Persona 5 Royal

Fusing lengthy, involved storytelling with turn-based combat and drop dead gorgeous graphic design, Persona 5 Royal brings one of 2017’s best games back for an enhanced second spin.

Even by the wildly imaginative standards set by some of the major game franchises that have emerged from Japan, the Persona series has gone above and beyond in terms of delivering that ‘anything goes’ feeling that so many Western games lack. Despite its huge popularity though, the Persona series had been on hold for eight years and nearly an entire console generation by the time Persona 5 arrived.

On its 2017 release in the West, Persona 5 steadily gathered acclaim around it from all quarters, with its Wikipedia entry even going so far as to declare it “one of the greatest role-playing games of all time.” But make no mistake, if you haven’t picked up Persona 5 in its original incarnation, you’re in for a treat that goes far beyond the idea of a basic RPG.

How do we describe Persona 5 to those who haven’t played it? Well, imagine a game that’s almost a visual novel for huge amounts of its play time, melded together with a dungeon crawler that’s the rarest of things in an action RPG-heavy world: turn-based combat. It wouldn’t be fair to spoil the story of exactly what brings you to these “palaces” as they’re called (the original release of the game actually blocked people from recording or streaming gameplay to help people avoid spoilers) but you’ll be playing a character who’s basically a mild-mannered school student by day, and something else entirely different by night, fighting with abilities gained from your social connections to your friends (hence why the “visual novel” section of the game is more important than you might initially think).

Re-releasing games in new editions seems to be something of a tradition in Japan – Square Enix taking it to over-the-top extremes by spending years building a new ultra-modern version of Final Fantasy VII. But Persona 5 Royal is not anything like that level of “reboot”. Indeed, for those who bought and played the original game three years ago, the question might be whether it’s worth picking up at all. Is there enough that’s shiny and new in Royal to make a second purchase worthwhile?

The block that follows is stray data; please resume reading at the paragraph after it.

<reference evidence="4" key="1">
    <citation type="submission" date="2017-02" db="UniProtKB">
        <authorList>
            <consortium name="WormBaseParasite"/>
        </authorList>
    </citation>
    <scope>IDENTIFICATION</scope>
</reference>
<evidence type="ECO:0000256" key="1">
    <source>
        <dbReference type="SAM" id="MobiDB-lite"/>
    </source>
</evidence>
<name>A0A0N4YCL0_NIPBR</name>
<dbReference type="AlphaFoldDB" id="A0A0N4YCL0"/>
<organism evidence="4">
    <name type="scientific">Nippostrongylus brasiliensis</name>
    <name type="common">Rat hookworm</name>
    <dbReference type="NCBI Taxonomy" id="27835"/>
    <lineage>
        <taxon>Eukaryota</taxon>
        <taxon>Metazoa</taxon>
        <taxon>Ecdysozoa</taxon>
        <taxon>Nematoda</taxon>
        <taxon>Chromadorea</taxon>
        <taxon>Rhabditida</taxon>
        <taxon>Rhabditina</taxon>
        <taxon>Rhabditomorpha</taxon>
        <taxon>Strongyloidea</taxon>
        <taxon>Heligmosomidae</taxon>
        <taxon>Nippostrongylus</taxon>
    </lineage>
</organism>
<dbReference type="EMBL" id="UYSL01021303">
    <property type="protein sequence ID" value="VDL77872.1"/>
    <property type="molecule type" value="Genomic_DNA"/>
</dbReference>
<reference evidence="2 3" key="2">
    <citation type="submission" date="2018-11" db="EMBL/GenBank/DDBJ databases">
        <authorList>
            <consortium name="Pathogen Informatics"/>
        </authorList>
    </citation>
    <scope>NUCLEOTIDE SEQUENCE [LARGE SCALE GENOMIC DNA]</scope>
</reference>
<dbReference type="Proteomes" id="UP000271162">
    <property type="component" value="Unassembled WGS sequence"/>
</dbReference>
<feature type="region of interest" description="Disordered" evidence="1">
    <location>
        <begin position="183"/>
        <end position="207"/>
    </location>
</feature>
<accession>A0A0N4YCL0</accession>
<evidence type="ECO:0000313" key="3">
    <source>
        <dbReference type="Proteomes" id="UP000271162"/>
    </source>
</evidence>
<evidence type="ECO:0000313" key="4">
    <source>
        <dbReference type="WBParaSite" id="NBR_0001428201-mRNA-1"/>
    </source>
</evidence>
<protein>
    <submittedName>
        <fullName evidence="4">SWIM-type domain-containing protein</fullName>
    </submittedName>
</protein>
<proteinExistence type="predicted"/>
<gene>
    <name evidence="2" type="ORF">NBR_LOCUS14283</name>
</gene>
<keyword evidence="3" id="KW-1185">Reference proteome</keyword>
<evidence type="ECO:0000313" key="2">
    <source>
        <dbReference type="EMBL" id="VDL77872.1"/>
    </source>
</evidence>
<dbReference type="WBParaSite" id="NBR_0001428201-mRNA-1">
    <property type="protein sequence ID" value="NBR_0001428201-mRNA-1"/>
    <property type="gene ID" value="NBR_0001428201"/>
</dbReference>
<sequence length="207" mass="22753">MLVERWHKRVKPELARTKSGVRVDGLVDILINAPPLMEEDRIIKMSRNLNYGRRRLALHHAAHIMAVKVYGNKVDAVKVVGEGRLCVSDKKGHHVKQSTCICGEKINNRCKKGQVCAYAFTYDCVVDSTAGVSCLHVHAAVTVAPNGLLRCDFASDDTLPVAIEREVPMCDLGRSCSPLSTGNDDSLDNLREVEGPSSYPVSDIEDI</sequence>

The answer is, “it depends”. If you fell in love with the original game’s gorgeous cel-shaded art design, its slow-burn social simulator of a main game, its often punishing turn-based dungeon battles and the fact that one of your companions is a talking cat that insists it’s not a cat, then you’ll surely be onboard for what’s been added here.

Persona 5 Royal

At the basic level, the game has now been enhanced for PS4 Pro. The original game was developed for PS3 and PS4 simultaneously, and while it looked great, the extra attention given to the graphics here is very much noticeable on a 4K display – the game has never looked better.

The gameplay additions, though, will take some time to get to – and no, you can’t load your saved game from the original (though Royal does recognise that you have one, and unlocks some things for you including access to all the original game’s DLC). The big additions are a new member of your gang of Phantom Thieves named Kasumi, a new “palace” (Persona-speak for “dungeon”), a new semester at your school, and a new location with a bunch of useful and/or fun stuff in it (including a playable darts game that reminds us that the PS4’s controller still has a motion sensor!)

Cutscenes have been expanded and tweaked, too, a ton of new music’s been added, palaces have been redesigned, Joker (the character you play as) now has access to a grappling hook to traverse vertically, there are lots of new collectibles and much more. Characters also get a new attack called “Showtime” which is magnificently visually ridiculous.

“Make no mistake, if you’re new to Persona 5 then this is the version of the game to grab.”

Make no mistake, if you’re new to Persona 5 then this is the version of the game to grab – it’s improved in many ways, big and small, and is even more of a unique, surreal and addictive creation than the original. However, it’s not so different that someone who played through the original’s 100+ hours will find it essential. Like the “special editions” of the Star Wars movies, though, fans will happily be all-in on revisiting a superb game and seeing a fresh coat of paint and a new spin put on it.  There’s more DLC coming for Royal, too, that won’t be available for the original game, giving further incentive to upgrade.

Persona 5 Royal is undoubtedly the version its designers would think of as definitive. And there’s so much content here it’s mind-boggling – completionists can look forward to 150 hours or more of gameplay, or even more if they follow the game’s constant instruction to “take your time” (sage advice if you want to win the more difficult battles – be sure to save early and often!)

If you’ve always meant to sink your teeth into Persona 5 and never quite got around to it, you’ve been rewarded with a bigger and (in more than a few ways) better version of one of the most unique experiences in gaming.

Persona 5 Royal is available March 31 exclusively for PS4.

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